Herewith, a ‘pocket saxophonist’ is the term given to a most talented Xaphoonist who’s sound is almost en par with that of a larger Sax.
Whence reading my blog you will know, I have spoken many times about how true virtuoso Xaphoonists are very hard to find.
They are more precious than star dust.
Therefore, it was only inevitable that I would eventually begin searching the endless vaults of recordings, in the hope to start compiling a playlist of Pocket Sax Masters, those of whom have truly began to take hold of the heavens and channel this truly special instrument’s secret divine heart.
There are of course, many talented Xaphoonists out there, yet my excuse for not including them is purely a consequence of musical arrangement or presentation, rather than any absence of talent.
Also, whilst a Xaphoonist of good calibre may impress in one aspect, for example fluidity of scales, he or she may be weaker in another aspect, for example maturity of voice.
Of course, the Xaphoon as I have written often, harbours a rich diversity of voices, such as like Trumpet, Clarinet, Oboe, Sax and even Armenian Duduk. Yet the instrument itself requires a translator of its soul. Its disposition is of a linguistic unorthodoxy, as opposed to any social illegitimacy.
Thus, when addressing one as a Pocket Sax Master, I am saying the performer has acquired a substantial understanding of how the Xaphoon itself wishes to be interpreted and translated to the listener.
It cries, “My body may be finite, but my soul is eternal.”
Indeed thence, as time goes by and existing novices become more adept at their craft, I expect not only to find more and more quality performances, but much, much more well practised individuals who have truly taken The Art Of Pocket Sax unto another musical dimension.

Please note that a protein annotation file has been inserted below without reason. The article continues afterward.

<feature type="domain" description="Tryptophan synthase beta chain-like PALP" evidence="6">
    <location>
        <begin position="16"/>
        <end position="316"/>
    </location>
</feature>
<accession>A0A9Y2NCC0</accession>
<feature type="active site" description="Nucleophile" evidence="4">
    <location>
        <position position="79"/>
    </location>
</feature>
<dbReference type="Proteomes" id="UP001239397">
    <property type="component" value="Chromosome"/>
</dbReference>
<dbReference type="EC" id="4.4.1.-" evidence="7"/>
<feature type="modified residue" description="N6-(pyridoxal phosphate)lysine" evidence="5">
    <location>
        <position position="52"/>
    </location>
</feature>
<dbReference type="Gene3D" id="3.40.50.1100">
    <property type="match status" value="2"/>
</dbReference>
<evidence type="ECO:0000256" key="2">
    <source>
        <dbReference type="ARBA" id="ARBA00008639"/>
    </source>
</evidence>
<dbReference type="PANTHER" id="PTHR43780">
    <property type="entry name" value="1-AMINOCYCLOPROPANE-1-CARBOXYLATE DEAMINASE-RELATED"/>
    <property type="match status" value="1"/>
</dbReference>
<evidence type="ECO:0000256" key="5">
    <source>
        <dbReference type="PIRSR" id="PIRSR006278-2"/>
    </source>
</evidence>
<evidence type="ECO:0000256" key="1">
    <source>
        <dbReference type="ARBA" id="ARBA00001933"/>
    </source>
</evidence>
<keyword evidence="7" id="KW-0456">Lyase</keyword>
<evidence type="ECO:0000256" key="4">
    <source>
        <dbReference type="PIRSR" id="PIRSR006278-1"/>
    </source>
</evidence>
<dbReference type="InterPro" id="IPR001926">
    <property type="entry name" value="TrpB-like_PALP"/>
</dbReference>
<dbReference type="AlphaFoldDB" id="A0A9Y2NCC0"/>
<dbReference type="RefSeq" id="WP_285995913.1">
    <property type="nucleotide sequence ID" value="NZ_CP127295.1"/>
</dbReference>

I see a boy,
Out on the plane,
With a toy,
A paper aeroplane.
Where it’ll fly to,
Its paper nose
And its paper crew.
They’ve closed the door,
Their backs to each other.
They’re at war,
No care for one another.
Jokers in the moonlight,
Batman meets his doom.
Why do they fight
Over the mushroom?
Is this the end to all we see?
Finishing all this endless misery?
Is this how God wanted it to be,
When he formed the earth
And surrounded it with sea?
Lions in the mirror of parliament,
People drinking whiskey
And bathing in milk.
Lions in the mirror of parliament.
This is how it will end.
~ Simon Jepps, 1994 (Aged 15)
I saw you today through the looking glass,
Your world seemed more beautiful than mine.
The flowers behind me were made of brass,
But the tulips you scented were divine.
I know I’m stupid but that’s because I’m sad,
And the world doesn’t listen to my screams.
I get frustrated because others are more glad,
In this disputed world of broken dreams.
My soul has been poisoned and played on by fools,
I don’t like this trauma, this insanity of mine;
A broken equilibrium because I want to break the rules,
And show the world it’s possible
To command the sands of time.
I saw you today through the looking glass,
Your beauty, God’s reflection in my eyes;
And how quietly a memory returned from the past,
Of the time we saw God make the skies.
~ Simon Jepps, 2002